For those businesses who wish to assist aged out foster children, discounts on services and goods are most helpful. Whether it is clothing, groceries, computer, phones, and other electronic devices, medications, and even legal and financial services, discounts on these can help those former foster youth who are struggling financially. Those who own a business or service may also wish to consider hiring former foster children, and train them with the skills that fit the particular business or service and helping them develop workforce skills.
Still need some ideas on how you can help a child in foster care right now? You can:
-Collect new or donated clothing, toys, bedding materials, and other necessities for foster children.
-Be a Mentor to foster children.
- Host foster children who have aged out of the foster care program, and are no longer living in a foster home, or helping to pay for rent and accommodations for the teen.
-Donate school supplies and backpacks for foster children.
-Donate to a foster parent fund, helping to support local foster parents.
-Help to pay for summer camps and field trips for foster children.
-Set up a fund in order to aid former foster children in their college and post high school education.
Perhaps the biggest impact you can make for children in foster care is to become an advocate of change. By contacting lawmakers, politicians, and publicity agents through means of emails, letters, phone calls, and other means of communication, you can, right now, bring attention to the needs of these children who are facing a series of challenges in their lives. Along with this, as an advocate of change, you can also post information in editorial letters, websites, public forums, and so forth. By lobbying for change, new laws can be introduced, and information can be brought forward to the general public.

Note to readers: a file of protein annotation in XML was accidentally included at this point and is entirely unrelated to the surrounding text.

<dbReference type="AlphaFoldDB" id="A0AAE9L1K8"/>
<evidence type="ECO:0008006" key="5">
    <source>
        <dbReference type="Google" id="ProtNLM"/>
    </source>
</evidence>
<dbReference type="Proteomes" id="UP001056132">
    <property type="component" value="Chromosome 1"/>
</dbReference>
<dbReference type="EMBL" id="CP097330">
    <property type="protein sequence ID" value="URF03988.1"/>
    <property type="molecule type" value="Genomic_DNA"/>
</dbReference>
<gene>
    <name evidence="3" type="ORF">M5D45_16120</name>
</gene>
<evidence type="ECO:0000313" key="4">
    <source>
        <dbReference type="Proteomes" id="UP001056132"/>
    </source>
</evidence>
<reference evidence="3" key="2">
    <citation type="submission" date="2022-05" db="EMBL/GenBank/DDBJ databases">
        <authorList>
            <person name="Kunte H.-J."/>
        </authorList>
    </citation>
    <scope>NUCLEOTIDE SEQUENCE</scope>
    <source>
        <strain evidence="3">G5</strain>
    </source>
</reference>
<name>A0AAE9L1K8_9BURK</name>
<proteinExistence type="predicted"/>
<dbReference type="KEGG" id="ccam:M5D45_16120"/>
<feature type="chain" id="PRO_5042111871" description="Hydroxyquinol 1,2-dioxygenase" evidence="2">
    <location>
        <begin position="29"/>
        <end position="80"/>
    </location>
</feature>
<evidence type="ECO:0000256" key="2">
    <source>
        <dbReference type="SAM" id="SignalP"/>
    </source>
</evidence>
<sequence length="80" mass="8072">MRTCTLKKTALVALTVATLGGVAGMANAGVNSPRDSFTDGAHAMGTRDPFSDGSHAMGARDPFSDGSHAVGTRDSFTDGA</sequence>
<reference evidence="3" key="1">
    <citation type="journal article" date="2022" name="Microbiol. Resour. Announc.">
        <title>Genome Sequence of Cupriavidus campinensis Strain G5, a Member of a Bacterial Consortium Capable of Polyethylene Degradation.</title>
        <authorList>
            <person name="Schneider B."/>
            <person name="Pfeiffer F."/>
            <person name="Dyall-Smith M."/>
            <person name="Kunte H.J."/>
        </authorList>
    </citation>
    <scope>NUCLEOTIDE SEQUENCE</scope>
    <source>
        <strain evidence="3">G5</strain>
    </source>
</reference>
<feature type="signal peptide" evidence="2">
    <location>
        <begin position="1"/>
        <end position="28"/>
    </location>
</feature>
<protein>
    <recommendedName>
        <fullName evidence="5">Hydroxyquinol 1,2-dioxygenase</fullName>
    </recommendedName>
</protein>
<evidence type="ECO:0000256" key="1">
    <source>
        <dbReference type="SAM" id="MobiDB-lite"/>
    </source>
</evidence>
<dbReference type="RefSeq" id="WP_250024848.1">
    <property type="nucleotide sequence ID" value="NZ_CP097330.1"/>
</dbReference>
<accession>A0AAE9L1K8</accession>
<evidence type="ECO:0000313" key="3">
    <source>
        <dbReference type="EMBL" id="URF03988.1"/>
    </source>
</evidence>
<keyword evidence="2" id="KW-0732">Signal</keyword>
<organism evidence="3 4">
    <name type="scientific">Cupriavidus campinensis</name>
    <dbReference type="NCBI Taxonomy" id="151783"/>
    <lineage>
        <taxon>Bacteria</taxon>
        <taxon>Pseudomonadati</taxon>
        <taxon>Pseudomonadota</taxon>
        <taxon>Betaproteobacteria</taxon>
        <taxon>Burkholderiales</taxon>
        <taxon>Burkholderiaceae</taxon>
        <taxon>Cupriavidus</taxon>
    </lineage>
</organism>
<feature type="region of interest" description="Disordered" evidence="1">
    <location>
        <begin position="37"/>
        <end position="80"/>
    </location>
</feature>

So, the next time you say to a foster parent, "I couldn't do what you do," that's okay. I am sure they understand. Yet, you can make a difference in the life of a child that is living in your state, your city, and ever your neighborhood today, right now, without being a foster parent yourself.
When are you going to start?
For thousands of children in foster care, they hope your answer is "Right now!"
For more ideas on how to help children in foster care, pick up the new book Faith and Foster Care: How We Impact God's Kingdom.
Dr. John DeGarmo has been a foster parent for 13 years, now, and he and his wife have had over 50 children come through their home. He is a speaker and trainer on many topics about the foster care system, and travels around the nation delivering passionate, dynamic, energetic, and informative presentations. Dr. DeGarmo is the author of several foster care books, including the brand new book Faith and Foster Care: How We Impact God's Kingdom, and writes for several publications, including Foster Focus magazine. Dr. DeGarmo is the host of the weekly radio program Parent Factors with Dr. John, He can be contacted at drjohndegarmo@gmail, through his Facebook page, Dr. John DeGarmo, or at his website.